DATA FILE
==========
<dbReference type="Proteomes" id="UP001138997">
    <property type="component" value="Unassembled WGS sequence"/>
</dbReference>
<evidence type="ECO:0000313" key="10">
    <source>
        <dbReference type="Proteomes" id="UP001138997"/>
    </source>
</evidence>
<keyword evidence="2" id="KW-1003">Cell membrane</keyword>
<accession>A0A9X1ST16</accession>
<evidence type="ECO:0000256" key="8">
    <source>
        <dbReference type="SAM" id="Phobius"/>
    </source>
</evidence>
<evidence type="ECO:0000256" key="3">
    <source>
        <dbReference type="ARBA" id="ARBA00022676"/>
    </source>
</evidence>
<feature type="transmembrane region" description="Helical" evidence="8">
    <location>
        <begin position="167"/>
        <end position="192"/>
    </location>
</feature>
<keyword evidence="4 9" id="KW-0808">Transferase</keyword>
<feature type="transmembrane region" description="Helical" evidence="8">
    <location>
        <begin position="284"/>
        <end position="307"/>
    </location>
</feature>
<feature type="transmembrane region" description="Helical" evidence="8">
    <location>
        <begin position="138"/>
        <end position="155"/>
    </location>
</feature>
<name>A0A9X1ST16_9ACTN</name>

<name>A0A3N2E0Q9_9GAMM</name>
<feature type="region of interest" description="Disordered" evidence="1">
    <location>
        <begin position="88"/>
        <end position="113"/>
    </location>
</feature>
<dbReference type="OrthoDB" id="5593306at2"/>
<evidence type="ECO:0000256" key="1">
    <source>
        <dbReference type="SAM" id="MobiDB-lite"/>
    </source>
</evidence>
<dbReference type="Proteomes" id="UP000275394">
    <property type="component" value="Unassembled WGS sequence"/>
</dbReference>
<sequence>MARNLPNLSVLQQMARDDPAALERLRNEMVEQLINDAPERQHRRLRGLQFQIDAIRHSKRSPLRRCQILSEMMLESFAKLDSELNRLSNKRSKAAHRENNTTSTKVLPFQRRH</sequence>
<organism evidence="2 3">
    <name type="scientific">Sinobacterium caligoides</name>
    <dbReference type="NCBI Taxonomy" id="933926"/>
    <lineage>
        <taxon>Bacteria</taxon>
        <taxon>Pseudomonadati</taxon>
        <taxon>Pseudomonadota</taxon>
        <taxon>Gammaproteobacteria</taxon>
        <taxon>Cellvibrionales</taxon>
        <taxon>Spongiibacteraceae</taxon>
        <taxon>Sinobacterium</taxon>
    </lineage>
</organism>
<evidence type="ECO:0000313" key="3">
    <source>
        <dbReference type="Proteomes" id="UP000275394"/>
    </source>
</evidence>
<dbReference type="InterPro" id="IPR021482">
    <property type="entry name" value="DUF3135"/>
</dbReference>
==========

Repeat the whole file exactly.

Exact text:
<dbReference type="Proteomes" id="UP001138997">
    <property type="component" value="Unassembled WGS sequence"/>
</dbReference>
<evidence type="ECO:0000313" key="10">
    <source>
        <dbReference type="Proteomes" id="UP001138997"/>
    </source>
</evidence>
<keyword evidence="2" id="KW-1003">Cell membrane</keyword>
<accession>A0A9X1ST16</accession>
<evidence type="ECO:0000256" key="8">
    <source>
        <dbReference type="SAM" id="Phobius"/>
    </source>
</evidence>
<evidence type="ECO:0000256" key="3">
    <source>
        <dbReference type="ARBA" id="ARBA00022676"/>
    </source>
</evidence>
<feature type="transmembrane region" description="Helical" evidence="8">
    <location>
        <begin position="167"/>
        <end position="192"/>
    </location>
</feature>
<keyword evidence="4 9" id="KW-0808">Transferase</keyword>
<feature type="transmembrane region" description="Helical" evidence="8">
    <location>
        <begin position="284"/>
        <end position="307"/>
    </location>
</feature>
<feature type="transmembrane region" description="Helical" evidence="8">
    <location>
        <begin position="138"/>
        <end position="155"/>
    </location>
</feature>
<name>A0A9X1ST16_9ACTN</name>

<name>A0A3N2E0Q9_9GAMM</name>
<feature type="region of interest" description="Disordered" evidence="1">
    <location>
        <begin position="88"/>
        <end position="113"/>
    </location>
</feature>
<dbReference type="OrthoDB" id="5593306at2"/>
<evidence type="ECO:0000256" key="1">
    <source>
        <dbReference type="SAM" id="MobiDB-lite"/>
    </source>
</evidence>
<dbReference type="Proteomes" id="UP000275394">
    <property type="component" value="Unassembled WGS sequence"/>
</dbReference>
<sequence>MARNLPNLSVLQQMARDDPAALERLRNEMVEQLINDAPERQHRRLRGLQFQIDAIRHSKRSPLRRCQILSEMMLESFAKLDSELNRLSNKRSKAAHRENNTTSTKVLPFQRRH</sequence>
<organism evidence="2 3">
    <name type="scientific">Sinobacterium caligoides</name>
    <dbReference type="NCBI Taxonomy" id="933926"/>
    <lineage>
        <taxon>Bacteria</taxon>
        <taxon>Pseudomonadati</taxon>
        <taxon>Pseudomonadota</taxon>
        <taxon>Gammaproteobacteria</taxon>
        <taxon>Cellvibrionales</taxon>
        <taxon>Spongiibacteraceae</taxon>
        <taxon>Sinobacterium</taxon>
    </lineage>
</organism>
<evidence type="ECO:0000313" key="3">
    <source>
        <dbReference type="Proteomes" id="UP000275394"/>
    </source>
</evidence>
<dbReference type="InterPro" id="IPR021482">
    <property type="entry name" value="DUF3135"/>
</dbReference>